National association execs talk infrastructure at TACA meeting

By |  June 20, 2019
At the 2019 TACA Annual Meeting, from left: PCA's Michael Ireland, NRMCA's Michael Philipps, NSSGA's Michael Johnson and TACA's David Perkins. Photo courtesy of TACA

At the 2019 TACA Annual Meeting, from left: PCA’s Michael Ireland, NRMCA’s Michael Philipps, NSSGA’s Michael Johnson and TACA’s David Perkins. Photo courtesy of TACA

The Texas Aggregates & Concrete Association (TACA) hosted more than 360 attendees at its 65th Annual Meeting at the Gaylord Hotel in Grapevine, Texas.

TACA hosted a panel discussion at its meeting with the industry’s national association leaders, including the heads of the National Stone, Sand & Gravel Association (NSSGA), the National Ready Mixed Concrete Association (NRMCA) and the Portland Cement Association (PCA). These association leaders weighed in on the state of the nation’s infrastructure, with NSSGA’s Michael Johnson noting that the upcoming presidential and legislative elections will have profound effects on the industry.

“If we end up after the 2020 cycle with an all-Democrat lineup (president, Senate and House), we would most likely have a $2 trillion infrastructure bill passed within 90 days,” says Johnson, president and CEO of NSSGA. “However, it would also present a bit of a paradox because the regulatory landscape would also change dramatically, creating a situation in which we would have to be wary of unreasonable regulations and rules based upon unsound science that would make it more difficult to meet the increased demand for our products.”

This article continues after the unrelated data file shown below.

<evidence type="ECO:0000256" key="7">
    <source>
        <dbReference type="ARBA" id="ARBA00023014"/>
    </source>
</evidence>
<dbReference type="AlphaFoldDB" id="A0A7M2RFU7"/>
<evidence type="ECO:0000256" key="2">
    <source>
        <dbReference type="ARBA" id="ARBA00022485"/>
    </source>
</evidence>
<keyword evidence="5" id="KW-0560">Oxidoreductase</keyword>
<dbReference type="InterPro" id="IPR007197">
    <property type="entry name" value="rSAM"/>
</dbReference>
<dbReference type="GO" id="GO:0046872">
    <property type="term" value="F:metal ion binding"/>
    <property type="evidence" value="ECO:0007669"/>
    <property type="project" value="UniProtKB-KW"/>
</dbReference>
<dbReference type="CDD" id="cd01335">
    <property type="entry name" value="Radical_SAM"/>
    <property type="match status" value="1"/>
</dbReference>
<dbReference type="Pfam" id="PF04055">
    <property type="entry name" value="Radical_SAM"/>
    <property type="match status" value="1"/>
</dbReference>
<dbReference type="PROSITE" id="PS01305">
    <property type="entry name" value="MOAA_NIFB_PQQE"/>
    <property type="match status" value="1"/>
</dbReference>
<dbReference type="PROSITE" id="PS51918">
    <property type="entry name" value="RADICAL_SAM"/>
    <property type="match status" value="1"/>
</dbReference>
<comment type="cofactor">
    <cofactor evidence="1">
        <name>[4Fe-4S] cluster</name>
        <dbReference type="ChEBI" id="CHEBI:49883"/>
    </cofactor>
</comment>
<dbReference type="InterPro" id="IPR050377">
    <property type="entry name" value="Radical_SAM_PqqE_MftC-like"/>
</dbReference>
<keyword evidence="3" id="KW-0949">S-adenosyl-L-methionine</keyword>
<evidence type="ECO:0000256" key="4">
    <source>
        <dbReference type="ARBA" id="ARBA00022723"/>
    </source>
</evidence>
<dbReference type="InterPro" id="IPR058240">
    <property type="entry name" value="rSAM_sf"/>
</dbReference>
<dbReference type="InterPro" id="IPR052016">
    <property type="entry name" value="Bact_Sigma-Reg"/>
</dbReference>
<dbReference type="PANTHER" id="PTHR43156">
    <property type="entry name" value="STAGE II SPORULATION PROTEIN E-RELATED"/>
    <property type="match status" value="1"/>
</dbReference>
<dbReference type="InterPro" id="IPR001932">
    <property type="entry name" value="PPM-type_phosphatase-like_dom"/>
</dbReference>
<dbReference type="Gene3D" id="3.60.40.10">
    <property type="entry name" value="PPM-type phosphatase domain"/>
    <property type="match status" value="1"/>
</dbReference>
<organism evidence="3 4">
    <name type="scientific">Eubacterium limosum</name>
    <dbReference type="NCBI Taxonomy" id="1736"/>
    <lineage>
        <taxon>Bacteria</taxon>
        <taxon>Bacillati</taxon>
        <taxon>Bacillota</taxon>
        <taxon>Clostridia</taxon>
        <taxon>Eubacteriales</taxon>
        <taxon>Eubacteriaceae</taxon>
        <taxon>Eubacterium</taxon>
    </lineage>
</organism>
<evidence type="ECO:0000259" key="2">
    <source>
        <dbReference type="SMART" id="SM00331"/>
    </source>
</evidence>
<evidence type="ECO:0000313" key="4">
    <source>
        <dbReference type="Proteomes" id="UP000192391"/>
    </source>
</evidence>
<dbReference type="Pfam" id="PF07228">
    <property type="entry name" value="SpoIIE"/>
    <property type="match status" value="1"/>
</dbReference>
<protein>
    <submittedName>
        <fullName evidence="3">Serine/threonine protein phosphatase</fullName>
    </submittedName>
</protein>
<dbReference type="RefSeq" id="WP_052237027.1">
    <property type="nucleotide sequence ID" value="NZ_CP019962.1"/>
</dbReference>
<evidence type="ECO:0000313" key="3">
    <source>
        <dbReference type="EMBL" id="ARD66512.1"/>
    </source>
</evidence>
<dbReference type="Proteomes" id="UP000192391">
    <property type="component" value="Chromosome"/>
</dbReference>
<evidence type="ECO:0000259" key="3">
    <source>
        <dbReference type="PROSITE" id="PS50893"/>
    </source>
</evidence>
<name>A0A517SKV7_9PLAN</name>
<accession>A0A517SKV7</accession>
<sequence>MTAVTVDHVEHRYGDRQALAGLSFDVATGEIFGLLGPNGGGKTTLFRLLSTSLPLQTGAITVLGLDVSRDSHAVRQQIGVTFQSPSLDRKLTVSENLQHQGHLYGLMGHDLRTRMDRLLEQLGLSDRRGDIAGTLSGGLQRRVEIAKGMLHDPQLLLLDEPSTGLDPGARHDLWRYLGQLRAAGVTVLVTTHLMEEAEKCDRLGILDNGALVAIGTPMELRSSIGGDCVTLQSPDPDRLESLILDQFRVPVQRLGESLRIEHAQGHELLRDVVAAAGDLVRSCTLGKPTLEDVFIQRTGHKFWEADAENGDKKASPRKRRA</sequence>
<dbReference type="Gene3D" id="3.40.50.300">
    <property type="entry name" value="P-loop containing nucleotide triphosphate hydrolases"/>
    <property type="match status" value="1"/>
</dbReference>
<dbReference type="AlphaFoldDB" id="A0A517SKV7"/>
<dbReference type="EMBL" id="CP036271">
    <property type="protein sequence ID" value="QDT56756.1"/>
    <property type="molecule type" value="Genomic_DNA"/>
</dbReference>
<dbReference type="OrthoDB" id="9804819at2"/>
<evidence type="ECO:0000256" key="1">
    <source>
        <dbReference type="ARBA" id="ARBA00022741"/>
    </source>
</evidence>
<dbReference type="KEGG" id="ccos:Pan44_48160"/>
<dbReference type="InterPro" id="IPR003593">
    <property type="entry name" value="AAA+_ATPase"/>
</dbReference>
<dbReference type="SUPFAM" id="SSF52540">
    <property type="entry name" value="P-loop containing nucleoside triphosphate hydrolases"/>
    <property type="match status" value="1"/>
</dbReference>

According to PCA’s Michael Ireland, the national industry associations are collaborating more closely these days to build a stronger force. As an example, PCA is now sharing back-office support and other assets with NRMCA, with both associations moving into the same building as NSSGA.

“Whatever happens in the upcoming elections, we will be far more effective in achieving America’s infrastructure needs if we pool our resources,” says Ireland, president and CEO of PCA.

NRMCA’s Michael Philipps, meanwhile, calls for allocating more industry resources to promote the advantages of concrete vertical construction, specifically low- to mid-rise buildings, mainly in the three- to seven-story range.

Kevin Yanik

About the Author:

Kevin Yanik is the editor-in-chief of Pit & Quarry magazine. Yanik can be reached at 216-706-3724 or kyanik@northcoastmedia.net.

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